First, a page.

When I was a kid, I started collecting football and baseball cards because I was a fan of the players and teams they featured. Never did it cross my mind that I might have something of value in one of those packs of cards, complete with a dried out, rock-hard piece of chewing gum.
No, the idea of making money off those little pieces of cardboard I held so dear was simply unheard of at the time. I traded those cards with friends. Used them to decorate the walls of my bedroom. I handled them over and over again as I memorized all the stats on the back.
Oh, and some of them I pinned to my bicycle with clothespins so my tires made a cool click-click-click-click sound as I pedaled my way down the dirt road I grew up on.
Man, little kid me was a moron.
Just ask the person who sold their 2000 Playoff Contenders Championship Ticket Tom Brady autographed card on eBay Monday. That bad boy went for a cool $400,100 — a record for a football card sold at auction, according to NFL on ESPN Twitter.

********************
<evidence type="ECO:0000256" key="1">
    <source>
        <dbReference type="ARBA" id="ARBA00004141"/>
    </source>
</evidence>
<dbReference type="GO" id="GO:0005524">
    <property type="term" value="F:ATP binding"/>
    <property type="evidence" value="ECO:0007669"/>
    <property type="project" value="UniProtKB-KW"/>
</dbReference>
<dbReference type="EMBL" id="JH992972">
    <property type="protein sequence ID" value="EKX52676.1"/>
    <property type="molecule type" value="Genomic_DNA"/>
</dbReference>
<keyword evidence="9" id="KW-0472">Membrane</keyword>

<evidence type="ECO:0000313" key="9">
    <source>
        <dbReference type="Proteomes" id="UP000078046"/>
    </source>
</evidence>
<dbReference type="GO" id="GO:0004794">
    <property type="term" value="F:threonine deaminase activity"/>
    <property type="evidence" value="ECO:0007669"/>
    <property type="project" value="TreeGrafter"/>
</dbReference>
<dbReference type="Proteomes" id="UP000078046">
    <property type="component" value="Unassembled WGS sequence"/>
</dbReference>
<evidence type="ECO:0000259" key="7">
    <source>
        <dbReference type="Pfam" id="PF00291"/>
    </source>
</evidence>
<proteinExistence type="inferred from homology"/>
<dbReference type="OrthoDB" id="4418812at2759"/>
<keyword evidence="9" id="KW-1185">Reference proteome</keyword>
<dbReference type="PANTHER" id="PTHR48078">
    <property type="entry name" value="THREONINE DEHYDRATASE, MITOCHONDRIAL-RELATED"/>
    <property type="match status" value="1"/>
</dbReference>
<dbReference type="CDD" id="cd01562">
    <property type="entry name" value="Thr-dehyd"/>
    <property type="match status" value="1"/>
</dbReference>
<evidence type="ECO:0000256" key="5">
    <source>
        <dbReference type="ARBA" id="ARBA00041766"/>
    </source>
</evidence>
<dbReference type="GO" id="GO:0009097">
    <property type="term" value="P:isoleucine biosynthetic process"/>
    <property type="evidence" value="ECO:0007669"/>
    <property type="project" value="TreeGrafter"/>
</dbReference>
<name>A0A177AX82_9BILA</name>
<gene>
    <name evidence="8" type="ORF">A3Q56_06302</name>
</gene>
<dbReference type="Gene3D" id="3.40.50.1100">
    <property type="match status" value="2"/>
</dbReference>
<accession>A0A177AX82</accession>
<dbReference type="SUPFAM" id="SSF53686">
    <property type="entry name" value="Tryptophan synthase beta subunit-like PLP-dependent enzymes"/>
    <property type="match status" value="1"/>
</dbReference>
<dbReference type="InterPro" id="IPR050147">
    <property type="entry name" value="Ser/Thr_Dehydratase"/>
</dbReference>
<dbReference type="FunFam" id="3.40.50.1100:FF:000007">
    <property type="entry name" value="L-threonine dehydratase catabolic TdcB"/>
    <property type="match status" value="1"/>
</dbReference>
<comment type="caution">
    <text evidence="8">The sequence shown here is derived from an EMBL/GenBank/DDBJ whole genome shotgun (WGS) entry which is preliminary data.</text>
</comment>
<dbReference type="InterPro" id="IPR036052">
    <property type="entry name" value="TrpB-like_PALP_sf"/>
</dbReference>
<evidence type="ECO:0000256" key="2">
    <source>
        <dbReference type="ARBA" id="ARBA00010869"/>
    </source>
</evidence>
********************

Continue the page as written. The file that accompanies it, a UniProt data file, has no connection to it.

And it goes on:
The card, which was graded a 9 out of a possible 10 by Beckett Grading Services, was limited to a production run of just 100 copies. The one that sold was No. 41 out of that limited run.
According to Beckett, this was just the latest in a growing trend in high-priced auctions for Brady cards. Last month, the company reported, a similar card with a grading of 8 out of 10 sold for $60,100. Last year, a different 2000 Playoff Contenders Championship Ticket Tom Brady card sold for $250,000 on eBay. At the time, according to ESPN, it was the second-highest selling modern-day sports card and the highest selling Brady collectible.
Previously, the highest selling modern-day sports card auctioned was a LeBron James 1-of-1 rookie card, which sold in 2016 for $312,000.
Now, if you will excuse me, I need to go check to see how much my 1989 Topps Don “Magic Man” Majkowski rookie card is worth. I have a kid heading to college in the fall, after all.